Twin Bridges is home to almost 400 residents and the nation’s first ever Bike Camp. Bike Camp sits in Jessen Park, on the edge of town. It’s a simple wooden building complete with a shower, toilets, tables and chairs, a sink and grill and plenty of space outside to pitch a tent — but only for visitors arriving on two wheels.

After spending two years watching cyclists passing through, resident Bill White decided the time and need was right to do something to engage the Lycra-clad tourists. “All the bike riders passing through were like gold going by in a river,” he said in an interview for Montana Quarterly. “I started thinking about how to make Twin Bridges more than just a place to get a cup of coffee.”

White developed a proposal for Bike Camp, got a building permit and raised $9,000 for materials. The town broke ground in April of 2009 and the camp was ready by June.

In the first year, around 300 riders used the camp. White said that by July of the second year, the number of visitors was already up by more than 50.

Those early cyclists left feedback for Twin Bridges (and enough donations to cover the cost of building Bike Camp), and the town found that the average expenditure per night per visitor was $24.92. In a small community like Twin Bridges, the economy is a closed loop, amplifying any expenditures. Overall it was determined that the cyclists brought at least $10,000 into the local economy

That figure is lower than the UM study estimate, but regardless, “it’s good for the local economy,” White said. “Especially the grocery store, the ice cream shop, the restaurant and the laundromats.”

Cyclists riding the Continental Divide trail wash off their bikes outside a motel. Cyclists rely on small communities for lodging and other amenities such as laundry and other services.
Micah Drew/Seeley Swan Pathfinder

It’s personal interactions and community attitudes like those in Twin Bridges and Ovando, more than any university study, that excite proponents of cycling tourism. “There’s increasingly more stories coming out about how bike touring and bike travel can benefit rural communities,” said Laura Crawford of Missoula-based Adventure Cycling. “There’s maybe not an attraction that would pull people off the freeway, but if you’re going through by bike, you kind of rely on those communities as a place to stop for the night, stock up on food or grab coffee.”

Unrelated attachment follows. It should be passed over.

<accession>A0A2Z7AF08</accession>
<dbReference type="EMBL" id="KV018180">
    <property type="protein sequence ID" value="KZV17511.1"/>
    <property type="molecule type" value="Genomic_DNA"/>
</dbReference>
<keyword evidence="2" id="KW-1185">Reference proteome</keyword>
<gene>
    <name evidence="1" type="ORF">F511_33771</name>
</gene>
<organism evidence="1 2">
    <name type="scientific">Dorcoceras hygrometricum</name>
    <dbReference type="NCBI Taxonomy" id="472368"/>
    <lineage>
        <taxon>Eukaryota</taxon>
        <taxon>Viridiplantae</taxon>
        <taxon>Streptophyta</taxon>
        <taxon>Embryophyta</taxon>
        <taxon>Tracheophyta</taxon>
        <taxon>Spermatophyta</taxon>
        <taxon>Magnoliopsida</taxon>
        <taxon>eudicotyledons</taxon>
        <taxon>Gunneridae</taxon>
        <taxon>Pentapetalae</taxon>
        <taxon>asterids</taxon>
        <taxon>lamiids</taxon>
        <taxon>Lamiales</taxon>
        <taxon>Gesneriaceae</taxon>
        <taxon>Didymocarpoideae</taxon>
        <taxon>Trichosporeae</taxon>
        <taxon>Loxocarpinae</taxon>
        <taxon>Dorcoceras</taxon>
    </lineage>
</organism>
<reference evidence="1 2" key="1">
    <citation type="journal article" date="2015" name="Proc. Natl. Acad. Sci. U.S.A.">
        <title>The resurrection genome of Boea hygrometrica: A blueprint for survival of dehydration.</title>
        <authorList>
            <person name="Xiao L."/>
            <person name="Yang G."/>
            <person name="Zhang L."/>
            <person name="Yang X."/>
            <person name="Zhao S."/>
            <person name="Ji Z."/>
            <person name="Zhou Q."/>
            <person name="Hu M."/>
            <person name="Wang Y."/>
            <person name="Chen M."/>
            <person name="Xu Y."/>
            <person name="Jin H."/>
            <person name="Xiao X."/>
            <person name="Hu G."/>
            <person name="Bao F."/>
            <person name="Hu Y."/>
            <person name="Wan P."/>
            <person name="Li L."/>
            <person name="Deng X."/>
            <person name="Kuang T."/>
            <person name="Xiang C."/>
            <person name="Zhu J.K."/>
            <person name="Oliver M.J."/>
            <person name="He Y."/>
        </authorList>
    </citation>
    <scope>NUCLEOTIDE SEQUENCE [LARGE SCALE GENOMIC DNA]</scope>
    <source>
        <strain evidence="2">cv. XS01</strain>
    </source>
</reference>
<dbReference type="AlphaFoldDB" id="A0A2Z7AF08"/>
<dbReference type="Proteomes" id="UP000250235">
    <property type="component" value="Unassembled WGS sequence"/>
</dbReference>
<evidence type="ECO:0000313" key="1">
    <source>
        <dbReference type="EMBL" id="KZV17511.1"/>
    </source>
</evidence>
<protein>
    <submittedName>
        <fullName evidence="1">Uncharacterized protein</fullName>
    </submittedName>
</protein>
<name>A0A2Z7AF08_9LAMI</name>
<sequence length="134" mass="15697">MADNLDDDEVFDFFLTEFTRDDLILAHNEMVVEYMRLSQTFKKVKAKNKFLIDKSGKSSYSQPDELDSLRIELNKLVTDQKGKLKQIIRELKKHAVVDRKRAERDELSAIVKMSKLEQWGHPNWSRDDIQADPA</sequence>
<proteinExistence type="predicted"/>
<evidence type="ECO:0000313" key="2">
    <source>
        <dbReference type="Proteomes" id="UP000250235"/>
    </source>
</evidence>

Adventure Cycling is a national cycling advocacy group (“America’s Bicycle Travel Experts”) that boasts 53,000 members. The company organizes guided bike tours and maps out the more than 46,000 miles of cycling networks in the country.

A portion of their work is teaching communities how to become bike friendly, and its website offers pages of . Crawford has spent years investigating how cycling can save rural economics. In addition to her work for Adventure Cycling, she founded the travel website The Path Less Pedaled. She makes a comparison between a cyclist and a road tripper and the impact they have on communities during a trip.

Using a 200-mile stretch of road as an example — roughly the distance between Whitefish and Helena — Crawford breaks down the differences.

For a vehicle, that trip is a mere afternoon’s travel. A road tripper’s itinerary traveling city to city might only include a stop at a gas station or a lunch break in the middle and skip most of the small towns in between.

On the two-wheeled side, biking 50 miles a day requires a huge influx of calories, prompting the need for a dozen meals or snacks during that same trip. Due to the restrictions of carrying that much food on a bike, cyclists are more likely to stop in any town with a restaurant or market. They also need places to sleep, preferably with hot water to shower and potentially a place to do laundry. “Small towns would benefit as well with a constant stream of tired and hungry bike tourists coming through town,” a blog post on The Path Less Pedaled reads. “The more accommodations and services, the more people touring, the more people spending money in small towns.”

White, who passed away in 2012, saw firsthand the effect of riders on his town. When Crawford pedaled through Twin Bridges to profile the town and the Bike Camp in a video, she was struck by White’s foresight and determination to make the camp happen.

“Bill persevered … because he knew it would benefit the community,” Crawford said. “It gives tourists a reason to stop and stay and leave a few dollars behind that wouldn’t otherwise trickle into the town. And that idea is really fundamental to how bike tourism works in small communities. “It’s not a get-rich-quick sort of scheme, but a long-term, sustainable investment.”